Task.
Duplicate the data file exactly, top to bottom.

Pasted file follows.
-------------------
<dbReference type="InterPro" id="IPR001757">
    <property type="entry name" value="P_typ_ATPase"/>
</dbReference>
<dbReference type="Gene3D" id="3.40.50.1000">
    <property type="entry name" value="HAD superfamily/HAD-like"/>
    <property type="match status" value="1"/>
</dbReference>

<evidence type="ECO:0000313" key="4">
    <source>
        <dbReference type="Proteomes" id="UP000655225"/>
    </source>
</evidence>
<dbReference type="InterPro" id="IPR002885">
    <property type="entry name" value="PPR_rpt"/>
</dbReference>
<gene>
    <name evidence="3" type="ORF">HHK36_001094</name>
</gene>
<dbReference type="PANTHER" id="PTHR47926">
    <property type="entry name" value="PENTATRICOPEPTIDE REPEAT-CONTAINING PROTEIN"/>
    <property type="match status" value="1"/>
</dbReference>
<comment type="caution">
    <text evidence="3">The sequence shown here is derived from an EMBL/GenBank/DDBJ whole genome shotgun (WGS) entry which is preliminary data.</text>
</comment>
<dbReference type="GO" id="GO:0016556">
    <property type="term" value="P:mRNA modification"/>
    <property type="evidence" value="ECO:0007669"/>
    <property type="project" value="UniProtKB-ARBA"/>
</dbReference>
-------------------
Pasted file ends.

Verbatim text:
<dbReference type="InterPro" id="IPR001757">
    <property type="entry name" value="P_typ_ATPase"/>
</dbReference>
<dbReference type="Gene3D" id="3.40.50.1000">
    <property type="entry name" value="HAD superfamily/HAD-like"/>
    <property type="match status" value="1"/>
</dbReference>

<evidence type="ECO:0000313" key="4">
    <source>
        <dbReference type="Proteomes" id="UP000655225"/>
    </source>
</evidence>
<dbReference type="InterPro" id="IPR002885">
    <property type="entry name" value="PPR_rpt"/>
</dbReference>
<gene>
    <name evidence="3" type="ORF">HHK36_001094</name>
</gene>
<dbReference type="PANTHER" id="PTHR47926">
    <property type="entry name" value="PENTATRICOPEPTIDE REPEAT-CONTAINING PROTEIN"/>
    <property type="match status" value="1"/>
</dbReference>
<comment type="caution">
    <text evidence="3">The sequence shown here is derived from an EMBL/GenBank/DDBJ whole genome shotgun (WGS) entry which is preliminary data.</text>
</comment>
<dbReference type="GO" id="GO:0016556">
    <property type="term" value="P:mRNA modification"/>
    <property type="evidence" value="ECO:0007669"/>
    <property type="project" value="UniProtKB-ARBA"/>
</dbReference>